Importance: Pediatric mild traumatic brain injury (TBI) and concussion are a public health challenge with up to 30% of patients experiencing prolonged recovery. Pediatric patients presenting to concussion clinics often have ongoing impairments and may be at increased risk for persistent symptoms. Understanding this population is critical for improved prognostic estimates and optimal treatment.
Objective: To describe pediatric patients presenting to concussion clinics and characterize factors associated with their recovery.
Design, setting, and participants: This prospective cohort study included patients enrolled at multicenter concussion specialty clinics from the Four Corners Youth Consortium from December 2017 to July 2019, with up to 12-month follow-up. Patients were eligible if they were aged 5 to 18.99 years with a diagnosis of mild TBI or concussion presenting to participating clinics within 8 weeks of injury. Patients were excluded if the patient or their parents were unable to read or sign the consent document, or if the patient had a Glasgow Coma Scale score less than 13 or a penetrating injury. Data were analyzed from February 2019 to April 2020.
Exposures: Diagnosis of mild TBI or concussion.
Main outcomes and measures: This study used National Institute of Neurological Disorders and Stroke common data elements, including data on demographic characteristics, injury details, history, neurological and neuropsychological assessments, and treatment.
Results: A total of 600 patients were consecutively enrolled, among whom 324 (54.0%) were female and 435 (72.5%) were adolescents (ie, aged 13-18 years). A higher proportion of girls and women (248 patients [76.5%]) were adolescents compared with boys and men (187 patients [67.8%]) (P = .02), and girls and women reported significantly more preexisting anxiety compared with boys and men (80 patients [26.7%] vs 46 patients [18.7%]; P = .03). Significantly more adolescents reported preexisting migraines compared with preadolescents (82 patients [20.9%] vs 15 patients [10.9%]; P = .01). Girls and women recovered more slowly than boys and men (persistent symptoms after injury: week 4, 217 patients [81.6%] vs 156 patients [71.2%]; week 8, 146 patients [58.9%] vs 89 patients [44.3%]; week 12, 103 patients [42.6%] vs 58 patients [30.2%]; P = .01). Patients with history of migraine or anxiety or depression recovered more slowly than those without, regardless of sex.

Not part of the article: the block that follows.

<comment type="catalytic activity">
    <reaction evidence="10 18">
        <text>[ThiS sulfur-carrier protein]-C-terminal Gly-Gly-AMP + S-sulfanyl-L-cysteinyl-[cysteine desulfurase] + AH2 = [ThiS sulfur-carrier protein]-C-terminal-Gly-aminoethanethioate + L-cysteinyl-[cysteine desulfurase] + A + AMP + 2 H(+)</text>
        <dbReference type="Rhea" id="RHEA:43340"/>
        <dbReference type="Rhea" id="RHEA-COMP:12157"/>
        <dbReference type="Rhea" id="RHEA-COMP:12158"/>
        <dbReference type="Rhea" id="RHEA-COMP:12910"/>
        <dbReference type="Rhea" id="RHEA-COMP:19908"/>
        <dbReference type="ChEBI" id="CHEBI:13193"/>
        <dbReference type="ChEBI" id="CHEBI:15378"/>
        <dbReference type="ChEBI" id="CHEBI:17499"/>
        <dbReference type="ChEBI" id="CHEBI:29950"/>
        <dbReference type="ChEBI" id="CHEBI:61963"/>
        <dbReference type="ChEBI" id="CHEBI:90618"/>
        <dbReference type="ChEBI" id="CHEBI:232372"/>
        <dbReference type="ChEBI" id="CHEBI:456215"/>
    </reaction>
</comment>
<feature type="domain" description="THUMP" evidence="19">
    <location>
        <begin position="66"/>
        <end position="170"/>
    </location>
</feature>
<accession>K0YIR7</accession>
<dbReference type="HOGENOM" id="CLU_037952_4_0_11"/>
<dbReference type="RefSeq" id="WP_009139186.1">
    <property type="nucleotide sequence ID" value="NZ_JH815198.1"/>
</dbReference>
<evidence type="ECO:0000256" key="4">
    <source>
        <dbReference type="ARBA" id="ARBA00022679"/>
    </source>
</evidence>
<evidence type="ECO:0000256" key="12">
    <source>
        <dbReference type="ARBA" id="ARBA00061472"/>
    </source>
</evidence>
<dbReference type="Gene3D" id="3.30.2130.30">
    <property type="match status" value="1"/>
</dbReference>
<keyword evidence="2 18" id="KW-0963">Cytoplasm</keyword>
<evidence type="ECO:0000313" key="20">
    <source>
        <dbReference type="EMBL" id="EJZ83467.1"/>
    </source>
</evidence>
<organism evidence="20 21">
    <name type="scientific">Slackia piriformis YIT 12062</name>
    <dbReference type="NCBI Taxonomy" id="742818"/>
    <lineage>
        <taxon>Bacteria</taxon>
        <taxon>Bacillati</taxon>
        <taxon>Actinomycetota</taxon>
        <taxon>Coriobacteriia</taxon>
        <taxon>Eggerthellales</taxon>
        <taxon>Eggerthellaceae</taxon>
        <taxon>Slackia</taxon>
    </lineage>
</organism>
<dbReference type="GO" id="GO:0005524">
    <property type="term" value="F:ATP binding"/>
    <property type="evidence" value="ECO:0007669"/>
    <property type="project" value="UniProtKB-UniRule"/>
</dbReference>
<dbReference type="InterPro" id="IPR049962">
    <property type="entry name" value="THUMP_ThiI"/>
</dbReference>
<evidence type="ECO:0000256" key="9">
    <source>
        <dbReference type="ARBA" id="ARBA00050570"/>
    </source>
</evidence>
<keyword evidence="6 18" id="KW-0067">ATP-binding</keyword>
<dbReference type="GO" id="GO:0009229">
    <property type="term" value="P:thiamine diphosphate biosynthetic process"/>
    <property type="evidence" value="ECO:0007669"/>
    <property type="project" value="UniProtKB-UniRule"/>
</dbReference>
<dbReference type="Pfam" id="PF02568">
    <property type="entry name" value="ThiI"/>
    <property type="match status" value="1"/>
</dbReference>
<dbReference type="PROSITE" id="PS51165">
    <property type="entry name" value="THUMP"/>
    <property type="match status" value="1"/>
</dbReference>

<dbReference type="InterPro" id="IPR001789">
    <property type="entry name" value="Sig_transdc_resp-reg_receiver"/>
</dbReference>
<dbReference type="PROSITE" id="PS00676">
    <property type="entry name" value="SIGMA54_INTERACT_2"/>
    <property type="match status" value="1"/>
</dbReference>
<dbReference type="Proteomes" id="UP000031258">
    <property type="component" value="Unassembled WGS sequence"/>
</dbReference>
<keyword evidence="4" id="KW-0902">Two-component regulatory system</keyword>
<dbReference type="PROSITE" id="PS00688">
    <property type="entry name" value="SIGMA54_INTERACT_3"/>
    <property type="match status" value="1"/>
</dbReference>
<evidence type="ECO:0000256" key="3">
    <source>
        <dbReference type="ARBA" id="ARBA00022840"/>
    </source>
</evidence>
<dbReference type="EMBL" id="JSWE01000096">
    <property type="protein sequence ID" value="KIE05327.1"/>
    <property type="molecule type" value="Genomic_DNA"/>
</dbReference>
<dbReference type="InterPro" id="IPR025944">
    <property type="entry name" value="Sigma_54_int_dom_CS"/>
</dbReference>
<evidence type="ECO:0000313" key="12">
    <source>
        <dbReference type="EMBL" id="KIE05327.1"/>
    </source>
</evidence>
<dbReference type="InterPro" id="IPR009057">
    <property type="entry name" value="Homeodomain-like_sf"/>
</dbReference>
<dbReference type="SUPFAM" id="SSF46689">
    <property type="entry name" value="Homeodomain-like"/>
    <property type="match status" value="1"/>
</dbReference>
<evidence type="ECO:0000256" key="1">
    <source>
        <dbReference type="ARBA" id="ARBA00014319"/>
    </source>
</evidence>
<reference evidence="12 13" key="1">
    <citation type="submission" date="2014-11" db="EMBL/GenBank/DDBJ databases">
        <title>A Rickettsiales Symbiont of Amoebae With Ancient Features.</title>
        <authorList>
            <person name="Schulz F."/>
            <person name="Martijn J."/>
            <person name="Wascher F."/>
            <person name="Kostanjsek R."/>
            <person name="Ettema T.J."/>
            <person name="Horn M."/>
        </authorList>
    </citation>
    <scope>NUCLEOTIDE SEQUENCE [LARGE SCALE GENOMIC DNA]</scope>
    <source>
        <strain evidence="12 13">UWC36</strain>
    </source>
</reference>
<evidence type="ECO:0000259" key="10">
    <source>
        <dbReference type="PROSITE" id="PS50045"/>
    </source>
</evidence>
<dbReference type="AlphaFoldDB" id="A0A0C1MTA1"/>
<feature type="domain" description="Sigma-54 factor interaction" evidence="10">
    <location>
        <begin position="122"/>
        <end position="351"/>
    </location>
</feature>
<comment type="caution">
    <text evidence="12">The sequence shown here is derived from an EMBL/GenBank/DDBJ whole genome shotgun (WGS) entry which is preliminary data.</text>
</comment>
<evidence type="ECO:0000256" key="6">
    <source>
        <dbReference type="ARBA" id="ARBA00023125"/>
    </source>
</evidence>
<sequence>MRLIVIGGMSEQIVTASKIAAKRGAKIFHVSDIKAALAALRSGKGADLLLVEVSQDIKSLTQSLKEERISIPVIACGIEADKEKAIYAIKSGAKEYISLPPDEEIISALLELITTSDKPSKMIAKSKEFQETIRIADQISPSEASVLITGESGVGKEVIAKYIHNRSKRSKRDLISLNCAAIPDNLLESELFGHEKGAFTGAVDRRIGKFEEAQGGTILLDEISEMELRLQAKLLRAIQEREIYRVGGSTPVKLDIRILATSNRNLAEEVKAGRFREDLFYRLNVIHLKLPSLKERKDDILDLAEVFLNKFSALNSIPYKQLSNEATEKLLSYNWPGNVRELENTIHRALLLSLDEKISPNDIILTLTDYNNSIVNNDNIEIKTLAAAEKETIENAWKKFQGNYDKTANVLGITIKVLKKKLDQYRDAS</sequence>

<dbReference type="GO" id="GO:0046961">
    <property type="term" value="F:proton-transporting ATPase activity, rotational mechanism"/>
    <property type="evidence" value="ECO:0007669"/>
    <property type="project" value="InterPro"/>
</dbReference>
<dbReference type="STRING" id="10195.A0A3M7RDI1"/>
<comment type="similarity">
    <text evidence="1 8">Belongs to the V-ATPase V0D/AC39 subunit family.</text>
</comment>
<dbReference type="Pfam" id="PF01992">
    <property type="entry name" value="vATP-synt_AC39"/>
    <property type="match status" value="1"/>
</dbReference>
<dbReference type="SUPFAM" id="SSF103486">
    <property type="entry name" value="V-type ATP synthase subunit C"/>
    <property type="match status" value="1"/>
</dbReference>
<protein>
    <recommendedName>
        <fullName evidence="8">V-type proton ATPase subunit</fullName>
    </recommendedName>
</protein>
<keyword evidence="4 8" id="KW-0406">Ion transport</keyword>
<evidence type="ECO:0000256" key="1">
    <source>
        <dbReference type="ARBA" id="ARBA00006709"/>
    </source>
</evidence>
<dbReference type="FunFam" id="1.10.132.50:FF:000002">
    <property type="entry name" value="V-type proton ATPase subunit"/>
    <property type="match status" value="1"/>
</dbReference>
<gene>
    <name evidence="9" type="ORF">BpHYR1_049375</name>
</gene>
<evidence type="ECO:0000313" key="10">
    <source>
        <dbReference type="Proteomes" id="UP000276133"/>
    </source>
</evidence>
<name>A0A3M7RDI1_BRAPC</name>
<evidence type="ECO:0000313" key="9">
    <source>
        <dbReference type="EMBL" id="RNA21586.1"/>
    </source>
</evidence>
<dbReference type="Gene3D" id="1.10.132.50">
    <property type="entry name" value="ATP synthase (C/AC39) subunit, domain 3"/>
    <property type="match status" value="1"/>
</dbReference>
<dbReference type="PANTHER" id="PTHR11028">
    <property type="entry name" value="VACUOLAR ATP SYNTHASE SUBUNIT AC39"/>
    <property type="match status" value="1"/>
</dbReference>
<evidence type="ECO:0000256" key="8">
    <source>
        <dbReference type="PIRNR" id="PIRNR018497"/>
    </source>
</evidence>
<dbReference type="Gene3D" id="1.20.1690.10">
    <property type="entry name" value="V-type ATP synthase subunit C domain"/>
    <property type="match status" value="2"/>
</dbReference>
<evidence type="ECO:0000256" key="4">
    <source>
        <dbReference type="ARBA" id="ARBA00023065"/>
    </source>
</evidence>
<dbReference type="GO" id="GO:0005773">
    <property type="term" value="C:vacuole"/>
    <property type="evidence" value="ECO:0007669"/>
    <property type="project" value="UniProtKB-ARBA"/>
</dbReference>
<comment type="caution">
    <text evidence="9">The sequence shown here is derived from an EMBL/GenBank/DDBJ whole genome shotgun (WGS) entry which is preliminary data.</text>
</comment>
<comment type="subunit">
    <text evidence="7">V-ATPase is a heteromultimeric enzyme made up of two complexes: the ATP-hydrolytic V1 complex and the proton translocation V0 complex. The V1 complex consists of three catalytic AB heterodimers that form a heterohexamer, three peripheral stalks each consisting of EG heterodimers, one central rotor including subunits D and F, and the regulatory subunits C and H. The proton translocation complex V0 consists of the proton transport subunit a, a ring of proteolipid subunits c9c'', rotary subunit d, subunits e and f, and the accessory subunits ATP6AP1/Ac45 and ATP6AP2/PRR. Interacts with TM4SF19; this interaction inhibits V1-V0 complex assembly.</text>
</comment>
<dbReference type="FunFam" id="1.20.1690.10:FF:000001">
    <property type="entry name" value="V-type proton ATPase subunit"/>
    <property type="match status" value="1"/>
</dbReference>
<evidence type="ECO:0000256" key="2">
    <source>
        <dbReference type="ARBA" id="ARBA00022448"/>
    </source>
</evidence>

Conclusions and relevance: These findings suggest that identification of subgroups of pediatric patients with mild TBI or concussion at risk for prolonged recovery could aid in better prognostic estimates and more targeted treatment interventions.